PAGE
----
IS10050 Digital Judgement: Truth, Lies, & the Internet

Academic Year 2022/2023

In today’s world, the rapid evolution of digital media, the internet, and social networking brings constant change. Developments in information and communications technologies radically shape and reshape the ways in which we work, socialise, learn, communicate, spend our leisure time, and generally manage our daily lives, although the effects are not the same for all people across the globe. Social, political, educational and economic inequalities, which amplify the "digital divide," mean that the benefits and advantages of digital technologies are not equally shared by all. The changes in our information landscape have also altered our understanding of “literacy”, as information is presented in new and dynamic formats, which require new forms of interpretation. What does it mean to be “literate” in the 21st century? How can we effectively navigate this new digital landscape, and tell if the information we see can be believed and trusted?

An essential skill today is the ability to identify high quality and trustworthy digital information that serves our needs in different situations. Recent worldwide events have clearly demonstrated the importance of distinguishing true from false information. However, the knowledge and skills required to find and evaluate digital information that we consume online through search engines, websites and apps are not innate or automatic – they must be learned. In this module, you will learn to act as savvy digital judges, exploring the world of digital information and social media, to empower you to identify, access, evaluate, use, create and share trustworthy digital information in personal, professional, and academic contexts. We will also consider the ways in which digital and social media are transforming the world, through exploring topical issues such as “fake news,” search personalisation and algorithms, online privacy, personal reputation management and digital footprints, in order to understand the potential consequences of your online activities.

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Curricular information is subject to change

Learning Outcomes:

On completion of this module, you will be able to:

1. Describe how digital technologies have transformed the ways in which information is created, modified, shared and consumed, and explain the effects of these transformations on people, societies and cultures.

2. Discuss the different conceptions of “literacy” in today’s digital information landscape, such as information, digital and media literacy, and reflect on how you demonstrate different aspects of literacy in your own life.

3. Explain the importance of context when evaluating information in different media formats and know that there are different ways of perceiving “authority” and “value” when judging information quality and relevance.

4. Analyse how your online information behaviours, choices, preferences and interactions on various digital platforms, search engines, websites, wearables and apps work to shape and personalise your individual experience of the Internet and social media and discuss the consequences of this for individuals and societies.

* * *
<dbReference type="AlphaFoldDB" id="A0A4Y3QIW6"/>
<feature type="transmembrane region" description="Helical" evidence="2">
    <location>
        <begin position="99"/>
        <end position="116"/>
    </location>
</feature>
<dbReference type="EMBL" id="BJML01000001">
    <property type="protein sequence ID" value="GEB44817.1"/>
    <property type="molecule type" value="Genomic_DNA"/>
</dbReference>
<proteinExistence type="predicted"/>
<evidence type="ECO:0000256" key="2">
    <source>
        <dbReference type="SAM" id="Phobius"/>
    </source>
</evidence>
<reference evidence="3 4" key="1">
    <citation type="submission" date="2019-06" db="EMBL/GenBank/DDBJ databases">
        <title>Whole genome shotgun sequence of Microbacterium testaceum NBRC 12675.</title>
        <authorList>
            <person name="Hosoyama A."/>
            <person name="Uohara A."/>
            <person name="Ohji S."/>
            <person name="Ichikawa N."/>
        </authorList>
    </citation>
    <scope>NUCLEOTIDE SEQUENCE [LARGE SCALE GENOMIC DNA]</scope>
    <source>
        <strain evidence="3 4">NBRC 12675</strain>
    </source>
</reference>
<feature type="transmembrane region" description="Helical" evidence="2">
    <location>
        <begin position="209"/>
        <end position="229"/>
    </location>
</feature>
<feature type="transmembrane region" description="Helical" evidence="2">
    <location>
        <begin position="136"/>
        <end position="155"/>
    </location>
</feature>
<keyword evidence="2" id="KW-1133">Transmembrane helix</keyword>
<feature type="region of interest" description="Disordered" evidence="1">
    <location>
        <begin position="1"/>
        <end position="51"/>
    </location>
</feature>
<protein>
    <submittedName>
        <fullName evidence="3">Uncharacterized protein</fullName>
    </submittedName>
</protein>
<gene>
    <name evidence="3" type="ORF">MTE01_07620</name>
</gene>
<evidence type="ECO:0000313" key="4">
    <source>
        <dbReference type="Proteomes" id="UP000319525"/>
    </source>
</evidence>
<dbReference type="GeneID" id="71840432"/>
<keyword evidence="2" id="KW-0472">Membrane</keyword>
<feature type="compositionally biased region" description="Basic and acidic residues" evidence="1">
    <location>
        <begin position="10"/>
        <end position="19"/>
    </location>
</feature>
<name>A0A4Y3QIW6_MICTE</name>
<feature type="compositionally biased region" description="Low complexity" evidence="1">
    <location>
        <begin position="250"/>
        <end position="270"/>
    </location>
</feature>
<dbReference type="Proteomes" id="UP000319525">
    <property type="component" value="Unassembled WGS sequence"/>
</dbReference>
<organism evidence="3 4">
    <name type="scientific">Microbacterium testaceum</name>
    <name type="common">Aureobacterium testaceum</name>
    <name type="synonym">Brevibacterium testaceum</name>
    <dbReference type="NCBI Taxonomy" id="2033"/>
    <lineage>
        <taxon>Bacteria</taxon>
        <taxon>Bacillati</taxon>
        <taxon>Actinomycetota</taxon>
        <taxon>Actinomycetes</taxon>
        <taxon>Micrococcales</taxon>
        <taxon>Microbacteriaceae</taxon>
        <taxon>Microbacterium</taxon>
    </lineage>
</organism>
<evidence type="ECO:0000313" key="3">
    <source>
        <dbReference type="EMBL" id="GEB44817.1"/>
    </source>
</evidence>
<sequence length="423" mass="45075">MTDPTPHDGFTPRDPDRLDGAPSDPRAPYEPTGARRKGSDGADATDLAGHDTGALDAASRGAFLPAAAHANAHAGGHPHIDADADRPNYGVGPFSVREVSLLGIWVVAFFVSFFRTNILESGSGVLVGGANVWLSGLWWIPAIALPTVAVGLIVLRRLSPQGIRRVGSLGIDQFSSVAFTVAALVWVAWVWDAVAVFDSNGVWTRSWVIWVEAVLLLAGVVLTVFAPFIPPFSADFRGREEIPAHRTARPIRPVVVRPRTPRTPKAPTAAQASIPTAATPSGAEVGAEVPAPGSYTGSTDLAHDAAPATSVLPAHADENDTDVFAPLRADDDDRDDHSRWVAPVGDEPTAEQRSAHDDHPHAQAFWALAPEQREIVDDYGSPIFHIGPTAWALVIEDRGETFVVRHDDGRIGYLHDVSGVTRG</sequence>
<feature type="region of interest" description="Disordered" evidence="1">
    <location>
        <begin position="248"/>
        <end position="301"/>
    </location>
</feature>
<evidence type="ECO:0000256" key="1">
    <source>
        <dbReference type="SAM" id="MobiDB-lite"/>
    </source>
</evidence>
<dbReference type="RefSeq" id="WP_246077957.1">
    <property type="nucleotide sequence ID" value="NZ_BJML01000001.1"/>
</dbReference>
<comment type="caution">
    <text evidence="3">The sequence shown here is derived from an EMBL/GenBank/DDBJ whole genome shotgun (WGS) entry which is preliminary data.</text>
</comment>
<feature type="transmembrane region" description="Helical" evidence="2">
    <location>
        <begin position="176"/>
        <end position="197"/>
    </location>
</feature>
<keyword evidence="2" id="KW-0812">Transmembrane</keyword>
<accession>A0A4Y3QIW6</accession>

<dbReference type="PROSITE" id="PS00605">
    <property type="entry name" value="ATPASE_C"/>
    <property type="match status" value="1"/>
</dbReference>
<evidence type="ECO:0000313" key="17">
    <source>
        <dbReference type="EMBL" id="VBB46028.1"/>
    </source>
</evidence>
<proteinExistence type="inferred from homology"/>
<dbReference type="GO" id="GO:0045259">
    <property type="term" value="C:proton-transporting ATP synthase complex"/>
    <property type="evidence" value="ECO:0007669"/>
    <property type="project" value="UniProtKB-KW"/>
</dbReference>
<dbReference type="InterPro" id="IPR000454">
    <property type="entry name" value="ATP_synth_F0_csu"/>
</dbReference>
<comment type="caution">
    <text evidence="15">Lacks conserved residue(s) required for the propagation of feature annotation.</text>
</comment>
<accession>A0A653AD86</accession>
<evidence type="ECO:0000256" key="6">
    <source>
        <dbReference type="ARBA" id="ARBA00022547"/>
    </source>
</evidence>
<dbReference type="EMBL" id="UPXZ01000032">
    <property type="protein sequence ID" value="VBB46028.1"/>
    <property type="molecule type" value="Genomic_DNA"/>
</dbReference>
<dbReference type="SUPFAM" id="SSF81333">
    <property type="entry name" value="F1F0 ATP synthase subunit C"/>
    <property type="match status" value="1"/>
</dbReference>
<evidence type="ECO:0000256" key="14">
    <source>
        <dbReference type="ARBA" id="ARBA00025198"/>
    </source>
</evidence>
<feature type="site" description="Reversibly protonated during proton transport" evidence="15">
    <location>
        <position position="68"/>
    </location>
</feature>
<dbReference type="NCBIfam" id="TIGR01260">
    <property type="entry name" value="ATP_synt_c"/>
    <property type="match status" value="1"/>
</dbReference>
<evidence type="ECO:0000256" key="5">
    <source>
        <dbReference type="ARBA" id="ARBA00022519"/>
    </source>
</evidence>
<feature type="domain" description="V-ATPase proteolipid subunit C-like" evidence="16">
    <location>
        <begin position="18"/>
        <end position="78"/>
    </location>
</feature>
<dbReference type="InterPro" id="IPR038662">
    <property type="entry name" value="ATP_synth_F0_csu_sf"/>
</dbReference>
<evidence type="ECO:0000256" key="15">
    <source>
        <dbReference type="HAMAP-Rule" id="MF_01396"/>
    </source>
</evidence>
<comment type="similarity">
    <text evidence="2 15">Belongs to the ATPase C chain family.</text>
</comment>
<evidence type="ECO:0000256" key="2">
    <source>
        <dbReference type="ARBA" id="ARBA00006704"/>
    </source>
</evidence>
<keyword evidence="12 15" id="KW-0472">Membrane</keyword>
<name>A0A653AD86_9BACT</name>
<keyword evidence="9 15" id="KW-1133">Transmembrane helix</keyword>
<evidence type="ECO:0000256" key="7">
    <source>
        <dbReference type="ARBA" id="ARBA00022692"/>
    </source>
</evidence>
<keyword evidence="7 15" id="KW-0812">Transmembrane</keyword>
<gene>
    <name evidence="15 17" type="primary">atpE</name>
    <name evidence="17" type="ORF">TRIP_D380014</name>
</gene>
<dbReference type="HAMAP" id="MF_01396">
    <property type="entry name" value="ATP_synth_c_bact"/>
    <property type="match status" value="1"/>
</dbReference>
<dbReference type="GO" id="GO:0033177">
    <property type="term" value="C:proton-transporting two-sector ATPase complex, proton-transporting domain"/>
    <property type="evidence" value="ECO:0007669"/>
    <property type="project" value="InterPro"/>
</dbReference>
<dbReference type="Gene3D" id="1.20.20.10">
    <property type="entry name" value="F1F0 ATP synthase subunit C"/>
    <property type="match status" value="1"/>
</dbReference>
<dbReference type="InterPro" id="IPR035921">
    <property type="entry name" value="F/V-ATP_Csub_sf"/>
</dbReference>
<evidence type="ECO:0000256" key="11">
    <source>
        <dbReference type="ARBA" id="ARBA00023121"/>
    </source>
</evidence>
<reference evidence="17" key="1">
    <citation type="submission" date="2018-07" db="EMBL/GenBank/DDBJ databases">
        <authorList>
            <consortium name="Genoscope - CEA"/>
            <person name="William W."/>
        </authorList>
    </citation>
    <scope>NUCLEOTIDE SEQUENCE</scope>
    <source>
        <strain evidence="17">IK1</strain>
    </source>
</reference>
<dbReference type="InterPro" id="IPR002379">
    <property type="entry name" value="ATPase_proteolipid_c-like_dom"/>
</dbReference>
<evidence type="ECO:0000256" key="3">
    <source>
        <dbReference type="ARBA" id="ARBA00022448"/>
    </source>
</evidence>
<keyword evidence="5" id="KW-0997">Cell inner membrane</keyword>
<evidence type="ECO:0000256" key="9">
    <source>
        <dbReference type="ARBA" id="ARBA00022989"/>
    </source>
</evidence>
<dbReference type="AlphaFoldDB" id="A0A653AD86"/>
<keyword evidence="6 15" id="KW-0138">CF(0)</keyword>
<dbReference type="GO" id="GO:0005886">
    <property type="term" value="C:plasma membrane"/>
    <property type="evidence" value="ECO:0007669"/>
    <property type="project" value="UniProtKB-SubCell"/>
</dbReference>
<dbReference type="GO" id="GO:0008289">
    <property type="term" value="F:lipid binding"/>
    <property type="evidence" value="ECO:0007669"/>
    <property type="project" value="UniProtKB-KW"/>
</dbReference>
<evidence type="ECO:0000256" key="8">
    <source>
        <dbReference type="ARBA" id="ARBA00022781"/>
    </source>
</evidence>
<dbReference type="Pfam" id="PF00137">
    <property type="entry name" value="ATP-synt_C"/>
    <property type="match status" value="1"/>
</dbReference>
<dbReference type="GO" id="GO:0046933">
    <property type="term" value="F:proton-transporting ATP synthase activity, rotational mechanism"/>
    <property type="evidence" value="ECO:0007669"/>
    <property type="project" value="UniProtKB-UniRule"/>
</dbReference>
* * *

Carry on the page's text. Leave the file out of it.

5. Work collaboratively in groups on assigned problems and tasks, using a wide range of in-person and virtual communication channels and resources.

6. Display enhanced digital literacy skills, including information evaluation, analysis, synthesis, creation and sharing in various media formats, and apply these skills to real-world problems and tasks.

Student Effort Hours: 
Student Effort Type Hours
Specified Learning Activities

49

Autonomous Student Learning

50

Lectures

18

Online Learning

8

Total

125

Approaches to Teaching and Learning:
For Autumn 2022, module delivery is as follows

- Live on-campus lectures (every Monday and Friday)
- Eight online e-assignments (e-tutorials and quizzes)
- Various independent learning activities, including reading, viewing videos, reviewing class materials, and completing individual and group assignment work.

Full details, including a weekly schedule of learning activities are available in the module syllabus on Brightspace.
 
Requirements, Exclusions and Recommendations

Not applicable to this module.


Module Requisites and Incompatibles
Not applicable to this module.
 
Assessment Strategy  
Description Timing Open Book Exam Component Scale Must Pass Component % of Final Grade
Continuous Assessment: etutorials and independent online learning activities Throughout the Trimester n/a Graded No

20

Class Test: Quiz End of trimester MCQ n/a Graded No

30

Group Project: Group project: Digital Resource Guide Coursework (End of Trimester) n/a Graded No

50


Carry forward of passed components
No
 
Resit In Terminal Exam
Spring No
Please see Student Jargon Buster for more information about remediation types and timing. 
Feedback Strategy/Strategies

• Feedback individually to students, post-assessment
• Group/class feedback, post-assessment
• Online automated feedback

How will my Feedback be Delivered?

For the online quiz and e-tutorial components of the module, students receive feedback/results immediately in Brightspace. For the group project assessment, each group receives a single feedback form with a rubric comprising individually graded components, constructive comments, and an overall letter grade. Feedback forms will be emailed to project groups, and also uploaded to Brightspace.

Timetabling information is displayed only for guidance purposes, relates to the current Academic Year only and is subject to change.
 
Autumn
     
Lecture Offering 1 Week(s) - 3, 4, 5, 6, 7, 9, 10, 11, 12 Fri 13:00 - 13:50
Lecture Offering 1 Week(s) - 3, 4, 5, 6, 7, 9, 10, 11, 12 Mon 13:00 - 13:50
Autumn